5.04 – Periodic Trends


When we group matter together, we find that certain elements share properties.  Many of these properties have a direct connection with the electronic structure of the atom itself.  In this mission, we will go into detail on some of these trends, to help us make predictions using the periodic table.

Lesson Objectives

  • Explain the meaning of effective nuclear charge, Zeff, and how Zeff depends on nuclear charge and electron configuration. (7.2)
  • Predict the trends in atomic radii, ionic radii, ionization energy, and electron affinity by using the periodic table. (7.2, 7.3, 7.4, and 7.5)
  • Explain how the radius of an atom changes upon losing electrons to form a cation or gaining electrons to form an anion. (7.3)
  • Write the electron configurations of ions. (7.3)
  • Explain how the ionization energy changes as we remove successive electrons, and the jump in ionization energy that occurs when the ionization corresponds to removing a core electron. (7.4)
  • Explain how irregularities in the periodic trends for electron affinity can be related to electron configuration. (7.5)

As we begin this topic, make sure to skim the text and take down notes.  The key ideas are presented in the slides below, which correspond to sections 7.2-4.5 of the text.

Now that you've seen the content, work out the sample and practice problems below (sample problems 7.1 - 7.7 of the text).

To wrap up this mission, work out the mastery problems below on a separate sheet of paper, then turn in all of your stamped work on OneNote.  These problems come from the back of chapter 7 in your book.

7.16    Arrange the following atoms in order of increasing effective nuclear charge experienced by the electrons in the n = 3 electron shell: K, Mg, P, Rh, Ti.  Explain the basis for your order.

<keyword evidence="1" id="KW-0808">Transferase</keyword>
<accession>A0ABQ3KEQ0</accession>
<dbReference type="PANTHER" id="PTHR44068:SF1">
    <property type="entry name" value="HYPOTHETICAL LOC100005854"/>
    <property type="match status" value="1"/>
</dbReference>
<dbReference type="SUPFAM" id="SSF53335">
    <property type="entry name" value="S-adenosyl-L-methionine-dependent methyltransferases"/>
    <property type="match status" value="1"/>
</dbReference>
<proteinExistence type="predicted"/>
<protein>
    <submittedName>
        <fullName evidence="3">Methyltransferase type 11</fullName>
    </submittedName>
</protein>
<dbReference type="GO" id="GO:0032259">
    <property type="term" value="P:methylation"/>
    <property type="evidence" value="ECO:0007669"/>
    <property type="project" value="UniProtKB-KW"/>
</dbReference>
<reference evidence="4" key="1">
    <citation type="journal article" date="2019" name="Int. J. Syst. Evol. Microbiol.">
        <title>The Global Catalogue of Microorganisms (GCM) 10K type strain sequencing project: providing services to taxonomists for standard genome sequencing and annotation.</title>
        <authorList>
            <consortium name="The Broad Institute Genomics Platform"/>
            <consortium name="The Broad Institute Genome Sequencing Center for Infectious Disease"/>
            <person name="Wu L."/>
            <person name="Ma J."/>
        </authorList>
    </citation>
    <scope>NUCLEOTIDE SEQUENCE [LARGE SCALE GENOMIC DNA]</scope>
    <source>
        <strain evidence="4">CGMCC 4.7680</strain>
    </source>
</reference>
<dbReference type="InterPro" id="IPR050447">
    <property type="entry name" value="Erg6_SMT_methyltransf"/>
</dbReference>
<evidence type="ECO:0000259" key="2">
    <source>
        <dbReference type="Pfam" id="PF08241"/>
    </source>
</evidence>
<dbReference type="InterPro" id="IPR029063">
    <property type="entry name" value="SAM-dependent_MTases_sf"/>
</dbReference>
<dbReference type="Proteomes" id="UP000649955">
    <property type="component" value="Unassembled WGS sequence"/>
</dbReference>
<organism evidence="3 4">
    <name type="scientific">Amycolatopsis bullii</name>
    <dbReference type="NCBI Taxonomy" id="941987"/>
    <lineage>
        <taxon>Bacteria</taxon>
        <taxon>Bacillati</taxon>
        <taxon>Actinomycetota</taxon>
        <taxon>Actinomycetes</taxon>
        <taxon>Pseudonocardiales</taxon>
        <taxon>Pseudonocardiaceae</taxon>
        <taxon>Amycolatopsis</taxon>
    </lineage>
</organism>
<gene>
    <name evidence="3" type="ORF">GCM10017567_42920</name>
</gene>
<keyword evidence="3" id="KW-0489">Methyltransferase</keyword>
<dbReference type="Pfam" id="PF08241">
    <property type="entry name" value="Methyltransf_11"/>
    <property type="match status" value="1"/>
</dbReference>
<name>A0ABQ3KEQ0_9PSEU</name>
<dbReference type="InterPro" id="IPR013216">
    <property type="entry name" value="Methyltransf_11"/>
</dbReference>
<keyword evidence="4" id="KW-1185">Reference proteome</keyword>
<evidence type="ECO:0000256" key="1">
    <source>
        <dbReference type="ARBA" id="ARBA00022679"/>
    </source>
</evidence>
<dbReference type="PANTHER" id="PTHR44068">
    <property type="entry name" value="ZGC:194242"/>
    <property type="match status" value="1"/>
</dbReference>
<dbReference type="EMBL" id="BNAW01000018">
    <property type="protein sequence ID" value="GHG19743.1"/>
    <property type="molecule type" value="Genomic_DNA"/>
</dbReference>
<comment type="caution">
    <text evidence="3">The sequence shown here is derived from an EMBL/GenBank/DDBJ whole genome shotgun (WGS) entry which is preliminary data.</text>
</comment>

7.35    Consider S, Cl, and K and their most common ions.

(a) List the atoms in order of increasing size.

(b) List the ions in order of increasing size.

(c) Explain any differences in the orders of the atomic and ionic sizes.

 

7.97    Use electron configurations to explain the following observations:

(a) The first ionization energy of phosphorus is greater than that of sulfur.

(b) The electron affinity of nitrogen is lower (less negative) than those of both carbon and oxygen.

(c) The second ionization energy of oxygen is greater than the first ionization energy of fluorine.

(d) The third ionization energy of manganese is greater than those of both chromium and iron.

 

7.107  One way to measure ionization energies is ultraviolet photoelectron spectroscopy (PES), a technique based on the photoelectric effect. (Section 6.2) In PES, monochromatic light is directed onto a sample, causing electrons to be emitted. The kinetic energy of the emitted electrons is measured. The difference between the energy of the photons and the kinetic energy of the electrons corresponds to the energy needed to remove the electrons (that is, the ionization energy). Suppose that a PES experiment is performed in which mercury vapor is irradiated with ultraviolet light of wavelength 58.4 nm.

(a) What is the energy of a photon of this light, in eV?

(b) Write an equation that shows the process corresponding to the first ionization energy of Hg.

(c) The kinetic energy of the emitted electrons is measured to be 10.75 eV. What is the first ionization energy of Hg, in eV

(d) Using Figure 7.10, determine which of the halogen elements has a first ionization energy closest to that of mercury.

 

2003b FRQ #7

 

Well Visitor, you're certainly going out of you way to stay on top of things.  Great work :)